Calculator and MoneyWith all this in mind, I decided that it was time to talk to a financial planner. Now, don’t get me wrong. It’s not like I’m a total delinquent with my money. I’m contributing to pensions and RRSP and TFSA and saving for my 40th birthday trip extravaganza 2. But I think I need to sit down with someone to look at my whole financial picture and do some long-term planning.

My friend Martha recommended her financial guy and I went and met with him this week. He seemed pretty good, but he suggested that I should probably meet with a few financial planners to see who would be the best fit for me3. So I’m wondering if anyone has any recommendations for financial planners?

Image Credit: All the images in this posting were posted on Flickr by 401K with a Creative Commons license. I kind of love this person’s photos!

  1. Which is a subject for a whole other blog posting. []
  2. For which you only have 1,694 days left to save if you are planning to come with me, by the way! []
  3. Which, funnily enough, gives me more confidence in him! []

By

And Then There Was One

A long, long time ago1, an intrepid young graduate (i.e., me) was buried under a mountain of student debt. More than $71,000 of student debt, in fact. Said debt was originally in the form of no fewer than 15 separate loan accounts, which were then consolidated into 3. And for the last 5 years I have been pouring insane amounts of money into paying off those mofos.

My strategy has been to set a fairly high monthly amount that I pay, focusing on the highest interest loans first. Every time I got a raise, I upped my monthly payment by the after-tax amount of that raise; the idea here is that since I’m not used to having that money, I won’t even notice it missing. Similarly, any extra money I managed to make (e.g., from freelance work and teaching) was made as lump sum payments onto my loans2.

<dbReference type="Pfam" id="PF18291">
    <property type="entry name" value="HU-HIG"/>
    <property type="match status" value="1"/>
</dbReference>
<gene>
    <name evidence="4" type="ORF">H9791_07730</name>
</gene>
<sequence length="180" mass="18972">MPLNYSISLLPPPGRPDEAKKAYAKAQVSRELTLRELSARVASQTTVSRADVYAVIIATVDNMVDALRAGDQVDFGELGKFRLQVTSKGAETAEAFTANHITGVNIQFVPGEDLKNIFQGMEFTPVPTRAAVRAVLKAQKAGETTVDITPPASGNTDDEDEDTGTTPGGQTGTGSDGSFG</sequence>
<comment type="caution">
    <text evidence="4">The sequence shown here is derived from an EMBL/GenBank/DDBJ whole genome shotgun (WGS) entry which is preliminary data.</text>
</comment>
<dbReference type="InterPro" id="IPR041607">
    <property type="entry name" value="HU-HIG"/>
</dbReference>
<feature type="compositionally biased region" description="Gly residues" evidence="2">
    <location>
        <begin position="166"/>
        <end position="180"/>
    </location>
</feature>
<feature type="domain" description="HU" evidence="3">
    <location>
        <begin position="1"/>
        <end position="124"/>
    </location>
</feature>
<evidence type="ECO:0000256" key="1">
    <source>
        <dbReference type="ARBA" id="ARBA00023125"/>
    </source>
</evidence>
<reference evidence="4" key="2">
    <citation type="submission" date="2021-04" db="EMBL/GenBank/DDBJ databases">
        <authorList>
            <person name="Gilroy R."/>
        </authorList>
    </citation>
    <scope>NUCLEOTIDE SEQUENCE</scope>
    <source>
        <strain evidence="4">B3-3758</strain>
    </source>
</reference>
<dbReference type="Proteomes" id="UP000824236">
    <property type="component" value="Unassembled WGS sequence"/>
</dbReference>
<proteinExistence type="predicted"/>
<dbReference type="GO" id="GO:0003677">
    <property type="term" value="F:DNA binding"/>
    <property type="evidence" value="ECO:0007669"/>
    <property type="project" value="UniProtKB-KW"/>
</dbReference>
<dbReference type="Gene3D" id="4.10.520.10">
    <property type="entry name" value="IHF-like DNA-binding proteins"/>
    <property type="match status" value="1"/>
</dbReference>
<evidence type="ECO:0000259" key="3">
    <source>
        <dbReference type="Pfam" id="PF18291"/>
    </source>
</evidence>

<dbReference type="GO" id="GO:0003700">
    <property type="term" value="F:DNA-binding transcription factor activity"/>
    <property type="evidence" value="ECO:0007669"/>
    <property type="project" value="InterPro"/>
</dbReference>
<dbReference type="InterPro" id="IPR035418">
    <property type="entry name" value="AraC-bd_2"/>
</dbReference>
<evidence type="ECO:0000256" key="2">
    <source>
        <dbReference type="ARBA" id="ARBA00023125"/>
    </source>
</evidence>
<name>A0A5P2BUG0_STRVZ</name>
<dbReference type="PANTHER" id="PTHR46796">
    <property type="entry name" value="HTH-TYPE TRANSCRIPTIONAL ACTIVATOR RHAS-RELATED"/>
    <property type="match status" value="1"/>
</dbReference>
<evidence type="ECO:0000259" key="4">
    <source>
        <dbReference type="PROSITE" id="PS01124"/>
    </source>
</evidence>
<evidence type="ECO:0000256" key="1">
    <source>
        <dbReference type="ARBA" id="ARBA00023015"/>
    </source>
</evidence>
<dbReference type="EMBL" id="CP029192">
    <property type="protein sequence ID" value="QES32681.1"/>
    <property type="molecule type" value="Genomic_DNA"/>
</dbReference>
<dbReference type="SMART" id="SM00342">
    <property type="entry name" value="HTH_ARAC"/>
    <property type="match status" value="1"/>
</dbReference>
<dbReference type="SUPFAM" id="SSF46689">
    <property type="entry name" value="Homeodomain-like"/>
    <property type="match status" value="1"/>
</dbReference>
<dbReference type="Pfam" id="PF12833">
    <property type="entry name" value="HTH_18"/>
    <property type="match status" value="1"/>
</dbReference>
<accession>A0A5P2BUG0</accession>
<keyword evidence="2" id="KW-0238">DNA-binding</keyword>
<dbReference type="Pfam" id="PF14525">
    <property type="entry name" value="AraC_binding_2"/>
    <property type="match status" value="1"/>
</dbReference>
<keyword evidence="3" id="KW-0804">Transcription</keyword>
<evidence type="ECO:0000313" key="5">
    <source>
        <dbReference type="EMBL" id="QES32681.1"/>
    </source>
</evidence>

My first taste of victory came in June 2011.

student loan 1 of 3 - done!The first of my 3 loans was done! Huzzah!

And then, just days ago, this happened:

zero balance

Student loan #2 down. And then there was one. Just one student loan left to go.

At this very moment, that student loan sits at about $5,400. At my current rate of $1,800 per month, that would take me three more months.

However. I happened to come into some money recently. By which I mean my mom generously gave me some. And as soon as the cheque clears3, my student loans will. be. done. Just a few days past the 5 year mark from when I started paying them off, I will have paid off more than $71,000 plus interest. In case you haven’t noticed, that is ABSOLUTELY INSANE.

Guess I’m going to have to figure out what to do with the money previously allotted to “student loan payments” in my monthly budget.

  1. i.e., 5 years ago []
  2. With a few bucks of that extra money being used for things like laser eye surgery and braces. Because you have to have some balance in your life, right? []
  3. Because apparently it takes a week for Vancity to talk to the Royal Bank. I believe they communicate by the Pony Express. Or maybe messenger pigeon. []